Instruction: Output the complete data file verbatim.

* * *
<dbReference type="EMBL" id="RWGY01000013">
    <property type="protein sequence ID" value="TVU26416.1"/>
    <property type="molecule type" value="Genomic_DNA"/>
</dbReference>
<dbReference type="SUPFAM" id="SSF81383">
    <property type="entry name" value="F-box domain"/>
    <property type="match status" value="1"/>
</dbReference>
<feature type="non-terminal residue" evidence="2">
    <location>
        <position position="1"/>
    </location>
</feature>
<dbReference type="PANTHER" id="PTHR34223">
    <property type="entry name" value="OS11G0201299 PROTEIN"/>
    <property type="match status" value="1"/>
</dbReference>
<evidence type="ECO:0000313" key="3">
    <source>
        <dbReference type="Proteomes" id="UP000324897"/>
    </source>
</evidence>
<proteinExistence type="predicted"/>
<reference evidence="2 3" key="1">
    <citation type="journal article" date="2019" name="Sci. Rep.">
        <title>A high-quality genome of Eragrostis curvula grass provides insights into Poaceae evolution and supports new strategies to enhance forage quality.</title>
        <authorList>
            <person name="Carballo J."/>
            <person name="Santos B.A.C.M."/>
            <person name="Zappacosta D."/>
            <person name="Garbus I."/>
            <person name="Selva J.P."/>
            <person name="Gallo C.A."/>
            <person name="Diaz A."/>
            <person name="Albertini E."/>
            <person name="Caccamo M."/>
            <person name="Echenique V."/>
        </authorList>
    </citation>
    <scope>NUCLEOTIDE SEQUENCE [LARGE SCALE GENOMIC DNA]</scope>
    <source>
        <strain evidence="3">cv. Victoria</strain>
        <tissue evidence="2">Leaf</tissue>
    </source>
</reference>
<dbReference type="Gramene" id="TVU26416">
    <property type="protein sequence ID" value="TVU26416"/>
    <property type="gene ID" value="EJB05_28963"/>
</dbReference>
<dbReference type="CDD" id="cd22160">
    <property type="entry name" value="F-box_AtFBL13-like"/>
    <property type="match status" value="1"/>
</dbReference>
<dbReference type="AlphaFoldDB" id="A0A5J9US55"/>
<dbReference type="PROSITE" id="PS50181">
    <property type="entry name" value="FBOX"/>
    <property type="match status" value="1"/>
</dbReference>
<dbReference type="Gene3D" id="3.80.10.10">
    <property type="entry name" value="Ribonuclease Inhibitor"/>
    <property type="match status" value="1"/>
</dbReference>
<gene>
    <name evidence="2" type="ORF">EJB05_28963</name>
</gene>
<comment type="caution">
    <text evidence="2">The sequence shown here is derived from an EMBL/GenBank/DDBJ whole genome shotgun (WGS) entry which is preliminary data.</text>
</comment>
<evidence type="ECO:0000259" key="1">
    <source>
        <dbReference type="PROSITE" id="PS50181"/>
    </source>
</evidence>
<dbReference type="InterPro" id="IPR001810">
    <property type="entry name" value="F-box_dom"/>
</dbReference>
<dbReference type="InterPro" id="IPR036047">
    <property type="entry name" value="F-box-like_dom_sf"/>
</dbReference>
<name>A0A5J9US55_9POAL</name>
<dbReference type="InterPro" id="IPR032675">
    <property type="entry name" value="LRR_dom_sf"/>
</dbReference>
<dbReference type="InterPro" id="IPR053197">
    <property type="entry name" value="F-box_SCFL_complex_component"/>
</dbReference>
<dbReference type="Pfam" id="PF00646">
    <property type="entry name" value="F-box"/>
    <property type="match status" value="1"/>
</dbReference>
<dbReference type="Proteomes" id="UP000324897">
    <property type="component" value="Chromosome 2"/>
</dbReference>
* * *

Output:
<dbReference type="EMBL" id="RWGY01000013">
    <property type="protein sequence ID" value="TVU26416.1"/>
    <property type="molecule type" value="Genomic_DNA"/>
</dbReference>
<dbReference type="SUPFAM" id="SSF81383">
    <property type="entry name" value="F-box domain"/>
    <property type="match status" value="1"/>
</dbReference>
<feature type="non-terminal residue" evidence="2">
    <location>
        <position position="1"/>
    </location>
</feature>
<dbReference type="PANTHER" id="PTHR34223">
    <property type="entry name" value="OS11G0201299 PROTEIN"/>
    <property type="match status" value="1"/>
</dbReference>
<evidence type="ECO:0000313" key="3">
    <source>
        <dbReference type="Proteomes" id="UP000324897"/>
    </source>
</evidence>
<proteinExistence type="predicted"/>
<reference evidence="2 3" key="1">
    <citation type="journal article" date="2019" name="Sci. Rep.">
        <title>A high-quality genome of Eragrostis curvula grass provides insights into Poaceae evolution and supports new strategies to enhance forage quality.</title>
        <authorList>
            <person name="Carballo J."/>
            <person name="Santos B.A.C.M."/>
            <person name="Zappacosta D."/>
            <person name="Garbus I."/>
            <person name="Selva J.P."/>
            <person name="Gallo C.A."/>
            <person name="Diaz A."/>
            <person name="Albertini E."/>
            <person name="Caccamo M."/>
            <person name="Echenique V."/>
        </authorList>
    </citation>
    <scope>NUCLEOTIDE SEQUENCE [LARGE SCALE GENOMIC DNA]</scope>
    <source>
        <strain evidence="3">cv. Victoria</strain>
        <tissue evidence="2">Leaf</tissue>
    </source>
</reference>
<dbReference type="Gramene" id="TVU26416">
    <property type="protein sequence ID" value="TVU26416"/>
    <property type="gene ID" value="EJB05_28963"/>
</dbReference>
<dbReference type="CDD" id="cd22160">
    <property type="entry name" value="F-box_AtFBL13-like"/>
    <property type="match status" value="1"/>
</dbReference>
<dbReference type="AlphaFoldDB" id="A0A5J9US55"/>
<dbReference type="PROSITE" id="PS50181">
    <property type="entry name" value="FBOX"/>
    <property type="match status" value="1"/>
</dbReference>
<dbReference type="Gene3D" id="3.80.10.10">
    <property type="entry name" value="Ribonuclease Inhibitor"/>
    <property type="match status" value="1"/>
</dbReference>
<gene>
    <name evidence="2" type="ORF">EJB05_28963</name>
</gene>
<comment type="caution">
    <text evidence="2">The sequence shown here is derived from an EMBL/GenBank/DDBJ whole genome shotgun (WGS) entry which is preliminary data.</text>
</comment>
<evidence type="ECO:0000259" key="1">
    <source>
        <dbReference type="PROSITE" id="PS50181"/>
    </source>
</evidence>
<dbReference type="InterPro" id="IPR001810">
    <property type="entry name" value="F-box_dom"/>
</dbReference>
<dbReference type="InterPro" id="IPR036047">
    <property type="entry name" value="F-box-like_dom_sf"/>
</dbReference>
<name>A0A5J9US55_9POAL</name>
<dbReference type="InterPro" id="IPR032675">
    <property type="entry name" value="LRR_dom_sf"/>
</dbReference>
<dbReference type="InterPro" id="IPR053197">
    <property type="entry name" value="F-box_SCFL_complex_component"/>
</dbReference>
<dbReference type="Pfam" id="PF00646">
    <property type="entry name" value="F-box"/>
    <property type="match status" value="1"/>
</dbReference>
<dbReference type="Proteomes" id="UP000324897">
    <property type="component" value="Chromosome 2"/>
</dbReference>